Skip to main content

Rob Merrifield is seen in this file photo.Adrian Wyld/The Canadian Press

As his job ends in Washington, Alberta's senior representative to the United States says Premier Rachel Notley's opposition to the Keystone XL pipeline sent the wrong message to U.S. legislators and that her government has created instability for energy investors.

Ms. Notley declined to extend Rob Merrifield's one-year appointment past September. The former federal MP said he is leaving his post in the middle of important debates over oil pipelines, country-of-origin labelling for meat and softwood lumber.

No plan has emerged for a successor, and Alberta's trade office will be vacant as of Oct. 1. He said this means a successor would not have time to influence the country-of-origin labelling debate. He added that the instructions he has received from the government indicate that a new representative would likely be barred from speaking about pipelines.

"Ms. Notley says that she and Hillary Clinton feel the same way about [the Keystone XL oil pipeline], which is that she disagrees with it. That scares me," Mr. Merrifield told The Globe and Mail. "The repercussions go beyond Keystone. There are more than 80 pipelines going across the 49th parallel and to pull one out and make an example of it is short-sighted and political. Her position on Keystone is regrettable, as is the message it sends to the President."

The Premier is finishing a trip to speak with U.S. investors, and a spokeswoman for her office issued a statement on her behalf: "We are looking to replace Mr. Merrifield with a professional diplomat, for reasons Mr. Merrifield has just demonstrated. Alberta's office in Washington is very important to our government. It continues to operate and we will be announcing a new representative soon."

Ms. Notley has long said she does not support Keystone XL, which would carry Alberta crude to refineries on the U.S. gulf coast. After Ms. Clinton, a front-runner in the race to be the Democratic presidential candidate, publicly opposed the proposed pipeline, the Premier said she would rather "see [pipelines] go east or west, that's my preference."

In New York on Wednesday, Ms. Notley called Keystone a "threat" to Alberta's natural resources.

Only four votes are missing in the U.S. Congress to get Keystone a veto-proof approval, Mr. Merrifield said. He expects the U.S. President will declare opposition to the project soon. "There are people who are there working hard on it and they haven't given up yet. I don't think we should give up either," he said.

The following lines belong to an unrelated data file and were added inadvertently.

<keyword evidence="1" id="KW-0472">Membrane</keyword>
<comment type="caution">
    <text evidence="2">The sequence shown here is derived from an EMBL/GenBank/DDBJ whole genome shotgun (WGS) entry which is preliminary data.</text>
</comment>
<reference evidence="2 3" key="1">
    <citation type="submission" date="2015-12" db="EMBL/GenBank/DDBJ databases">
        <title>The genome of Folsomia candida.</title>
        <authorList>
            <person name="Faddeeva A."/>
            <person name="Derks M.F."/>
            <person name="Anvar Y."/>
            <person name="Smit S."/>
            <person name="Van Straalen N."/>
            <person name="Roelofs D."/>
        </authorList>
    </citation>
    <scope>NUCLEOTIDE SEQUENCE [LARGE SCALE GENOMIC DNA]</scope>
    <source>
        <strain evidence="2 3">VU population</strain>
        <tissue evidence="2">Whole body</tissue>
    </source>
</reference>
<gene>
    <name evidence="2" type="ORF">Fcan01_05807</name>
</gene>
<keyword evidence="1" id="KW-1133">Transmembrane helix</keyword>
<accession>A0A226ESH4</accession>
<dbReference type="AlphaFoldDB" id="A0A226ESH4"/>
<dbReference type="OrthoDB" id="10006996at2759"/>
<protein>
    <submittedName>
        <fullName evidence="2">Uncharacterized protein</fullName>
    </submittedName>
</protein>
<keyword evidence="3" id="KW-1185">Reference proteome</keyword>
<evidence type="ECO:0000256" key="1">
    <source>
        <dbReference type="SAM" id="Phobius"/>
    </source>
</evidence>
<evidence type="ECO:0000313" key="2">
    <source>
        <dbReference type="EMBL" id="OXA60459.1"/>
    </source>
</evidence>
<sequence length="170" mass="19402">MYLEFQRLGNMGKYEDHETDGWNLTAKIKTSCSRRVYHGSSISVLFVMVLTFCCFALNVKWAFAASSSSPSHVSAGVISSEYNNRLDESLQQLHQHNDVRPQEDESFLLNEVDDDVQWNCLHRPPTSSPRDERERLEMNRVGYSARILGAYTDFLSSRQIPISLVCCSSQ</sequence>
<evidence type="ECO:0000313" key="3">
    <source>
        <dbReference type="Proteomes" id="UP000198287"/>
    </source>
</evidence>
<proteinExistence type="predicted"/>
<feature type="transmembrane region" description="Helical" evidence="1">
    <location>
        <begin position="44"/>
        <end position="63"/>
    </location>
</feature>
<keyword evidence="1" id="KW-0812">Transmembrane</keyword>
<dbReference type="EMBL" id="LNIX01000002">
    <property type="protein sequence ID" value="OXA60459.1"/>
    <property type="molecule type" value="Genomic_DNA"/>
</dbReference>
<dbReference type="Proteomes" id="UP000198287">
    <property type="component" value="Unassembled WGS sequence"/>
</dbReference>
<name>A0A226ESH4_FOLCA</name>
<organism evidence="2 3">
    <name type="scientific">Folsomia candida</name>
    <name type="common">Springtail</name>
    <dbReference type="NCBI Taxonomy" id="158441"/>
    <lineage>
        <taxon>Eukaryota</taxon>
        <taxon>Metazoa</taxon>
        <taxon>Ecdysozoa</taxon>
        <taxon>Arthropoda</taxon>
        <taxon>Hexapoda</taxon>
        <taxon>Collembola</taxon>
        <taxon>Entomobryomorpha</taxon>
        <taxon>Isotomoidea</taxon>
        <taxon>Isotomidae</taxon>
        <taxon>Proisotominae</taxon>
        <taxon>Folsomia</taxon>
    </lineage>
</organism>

Former Progressive Conservative premier Jim Prentice sent Mr. Merrifield to Washington last September. A Conservative member of parliament for 14 years, Mr. Merrifield had senior roles under Prime Minister Stephen Harper, including chairing standing committees on trade and finance.

He said he made repeated attempts to speak with Ms. Notley, but she "never had the courtesy to pick the phone up." He said he sent memos to Edmonton, one of which warned about the mood of U.S. investors.

"...For [Ms. Notley] to increase corporate taxes to 12 per cent and double the carbon levy, while going into a royalty review and a climate-change study, the instability she's created is almost a perfect storm," he said.

Mr. Merrifield said the NDP is looking for a civil servant to replace him, and that such a person would not have his level of contacts.

Wildrose Party Leader Brian Jean agreed with Mr. Merrifield's argument that this was a bad time to leave the province's U.S. office empty. The leader of Alberta's official opposition said the Premier cut ties with an effective, highly qualified representative in Alberta's most important trading relationship without giving details on when he will be replaced.

"This requires an approach that goes beyond ideology or lines of partisanship and focuses on doing what's best for Alberta," he said. Mr. Jean also served in the federal Conservative government.

Mr. Merrifield said he was not surprised Ms. Notley did not renew his contract.